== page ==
The Problem With 3D Television
3D movies have become extremely popular over the last few years. It only makes sense that television would be the next medium to become viewable in 3D. However, 3D television has a couple of problems to overcome before it becomes mainstream.
The first problem is that buying a 3D television will cost you around $1,500. That’s not including the extra goggles you will need for other family members and visitors. Even if you do have enough, not everyone can enjoy 3D because it gives them a headache. While there is a complex physiological reason for this that David Wood can explain better than me, it basically comes down to the fact that are bodies aren’t meant to watch simulated 3-dimensional objects.
As Andy Quested, BBC’s head of 3D and HD, told the Hollywood Reporter, “About 20 percent of people find sports matches in 3D simply too long. Twenty-five percent of people are apathetic toward 3D viewing no matter the content. Another 10 percent can’t see 3D because of visual impairments, but arguably up to half the audience for 3D content is put off by having to wear glasses.”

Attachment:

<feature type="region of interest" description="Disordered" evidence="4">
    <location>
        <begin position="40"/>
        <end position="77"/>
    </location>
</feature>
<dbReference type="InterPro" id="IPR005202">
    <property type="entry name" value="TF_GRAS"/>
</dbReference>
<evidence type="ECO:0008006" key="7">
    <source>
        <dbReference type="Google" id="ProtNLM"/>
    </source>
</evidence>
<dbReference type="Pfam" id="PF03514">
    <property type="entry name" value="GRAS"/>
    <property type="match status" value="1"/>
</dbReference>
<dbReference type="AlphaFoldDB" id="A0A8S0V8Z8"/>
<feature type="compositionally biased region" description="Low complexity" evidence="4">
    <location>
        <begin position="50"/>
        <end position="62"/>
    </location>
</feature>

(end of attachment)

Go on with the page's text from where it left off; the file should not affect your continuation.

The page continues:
While having to wear glasses for 3D content will go away as technology gets better, the other issues can’t be worked around so easily. The major media companies can’t make people care about 3D content. Based on what Quested said, over 55 percent of people either can’t watch 3D content, don’t see the need for it, or get tired of focusing on 3D content after an hour and a half or so. This has led several companies, most notably ESPN, to shut down their 3D channels, which continues the vicious cycle for 3D.
Most people who want 3D television won’t invest in a 3D capable television set until there is programming worth watching, yet media companies won’t invest a sizable amount of money into 3D television until a good chunk of the population owns a set. However, many people won’t invest in a 3D set because after a while it gets tiresome to watch. Once in a while for a movie, 3D is a neat gimmick, but watching every television show in 3D will only result in a headache.
According to a study done by L Mark Carrier of California State University, there is evidence that 3D movies don’t offer any advantage over their 2D counterparts. He wrote, that of the 400 filmgoers studied, the viewers who watched in 3D didn’t feel more immersed or have more intense emotional reactions. However, they increased their chances of being uncomfortable.
While everyone will have different opinions, it doesn’t seem like 3D television’s benefits outweigh it’s flaws, at least at this point in time. It is entirely possible that your brain will adapt to 3D viewing if you watch movies and television in that format often enough, but is it really worth the discomfort for something that probably won’t improve your viewing experience?